EU exit Perspectives: beginning of the end for direct payments

Monday, 30 November 2020

As direct payments in England start to be phased out, David Swales, Head of Strategic Insight, shares his thoughts regarding the impact on the industry and highlights a useful AHDB tool which can help farmers to prepare.

Much has been written about EU exit and its implications for our industry. With uncertainly in areas such as future trade deals, agriculture policy, regulation and access to labour, it’s often difficult to see the wood for the trees.

From where I sit one change dwarfs all the others in terms of its significance, namely the phasing out of direct payments in England. We know that from 2021 these payments to farmers will start to be phased out – disappearing completely by 2027. This week Defra made an announcement about the pace at which payments will reduce for the first four years of this seven year transition. While the devolved administrations haven’t gone as far in their policy intent, I would expect change there too, albeit at a slower pace.

Data released by Defra demonstrates just how important direct payments are. The average English farm made a Farm Business Income (a measure of profit) of just over £50,000 in 2018/19. Of this direct payments contributed £27,300 or 55 per cent. So profitability would more than halve were direct payments not included. That’s a significant hit by any measure.

For some sectors the situation is even more challenging, with direct payments accounting for 126% of profits for lowland grazing livestock and 155% for their upland equivalents. This means that on average these farm types were loss making before the payments are taken into consideration, Averages often don’t tell the whole story, and the situation will be different for every farm. AHDB has produced a Business Impact Calculator which allows farmers to put in their direct payments figures to understand how they might change (we have had to made a couple of assumptions which are explained on the page). I would encourage everyone who hasn’t yet thought through what this will mean for their business to visit the calculator as a first step.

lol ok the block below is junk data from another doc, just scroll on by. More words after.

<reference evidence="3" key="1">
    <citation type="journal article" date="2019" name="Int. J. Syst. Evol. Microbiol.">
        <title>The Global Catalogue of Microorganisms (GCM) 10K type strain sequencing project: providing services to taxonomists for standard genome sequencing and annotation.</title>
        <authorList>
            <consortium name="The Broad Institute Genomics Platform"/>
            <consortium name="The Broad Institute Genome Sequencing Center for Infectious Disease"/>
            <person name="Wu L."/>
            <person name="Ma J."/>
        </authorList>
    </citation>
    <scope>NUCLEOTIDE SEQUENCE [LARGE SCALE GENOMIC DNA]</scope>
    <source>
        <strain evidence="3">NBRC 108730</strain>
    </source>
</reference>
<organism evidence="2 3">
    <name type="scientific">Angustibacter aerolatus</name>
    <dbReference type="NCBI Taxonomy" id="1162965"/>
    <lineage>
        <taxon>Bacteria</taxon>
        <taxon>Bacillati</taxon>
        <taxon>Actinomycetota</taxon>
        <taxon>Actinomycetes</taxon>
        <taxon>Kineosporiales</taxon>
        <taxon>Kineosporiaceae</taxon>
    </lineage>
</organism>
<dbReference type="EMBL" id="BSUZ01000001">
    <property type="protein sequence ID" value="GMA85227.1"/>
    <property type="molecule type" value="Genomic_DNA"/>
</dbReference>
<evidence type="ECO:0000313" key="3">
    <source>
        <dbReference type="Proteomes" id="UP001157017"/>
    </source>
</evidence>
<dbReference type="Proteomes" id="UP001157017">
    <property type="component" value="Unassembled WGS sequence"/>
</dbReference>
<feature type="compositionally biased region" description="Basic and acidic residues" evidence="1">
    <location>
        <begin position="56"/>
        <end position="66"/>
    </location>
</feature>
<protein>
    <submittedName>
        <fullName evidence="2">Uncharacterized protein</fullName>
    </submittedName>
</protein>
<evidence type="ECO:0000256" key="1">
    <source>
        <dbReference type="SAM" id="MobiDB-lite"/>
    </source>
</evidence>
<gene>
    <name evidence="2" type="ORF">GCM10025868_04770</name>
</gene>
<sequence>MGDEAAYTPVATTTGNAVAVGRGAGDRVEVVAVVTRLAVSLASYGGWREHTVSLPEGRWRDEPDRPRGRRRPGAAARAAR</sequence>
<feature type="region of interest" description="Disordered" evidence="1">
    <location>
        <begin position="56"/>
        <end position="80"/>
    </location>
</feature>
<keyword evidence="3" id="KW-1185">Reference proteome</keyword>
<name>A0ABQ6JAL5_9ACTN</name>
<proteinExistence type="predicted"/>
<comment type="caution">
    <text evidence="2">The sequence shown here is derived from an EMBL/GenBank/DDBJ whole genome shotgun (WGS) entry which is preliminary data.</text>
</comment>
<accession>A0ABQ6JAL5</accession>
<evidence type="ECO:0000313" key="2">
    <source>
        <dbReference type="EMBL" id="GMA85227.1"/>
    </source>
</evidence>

Clearly, knowing how your direct payments will change is one thing but doing something about it is another. Our industry has great resilience and farmers have dealt with significant changes in the past. In order to survive and thrive in the future farm businesses will need to adapt. Every business is unique and a range of approaches will be taken to manage this change. I think there are two main ways this will happen:

Firstly, exploring alternative income sources. This might mean growing different crops or livestock or diversifying outside of agriculture. However, there is an obvious alternative in that rather than direct payments, the new system in England will see farmers paid for ‘public goods’, such as better air and water quality and soil health. A new Environmental Land Management (ELM) scheme will begin next year. This will be an important new source of income for those farmers able to deliver environmental outcomes. Indications are the scheme will be more generous than the ‘income foregone’ approach taken with Countryside Stewardship, although those hoping it will completely offset direct payment losses are likely to be disappointed.

Secondly, taking steps to improve business performance will be important. From our Brexit scenario work we know high-performing farms are best placed to weather the changes thrown at them. The key factors here are within a business’ own control – knowing your costs, knowing your market, having attention to detail and so on. Our Horizon report on the characteristics of top-performing farms explores these.

AHDB is here to support you with a range of services and tools which can help, so please scan through the website or contact one of our knowledge exchange team in your area.

Image of staff member David Swales

David Swales

Head of Economics and Analysis Operations (Livestock)

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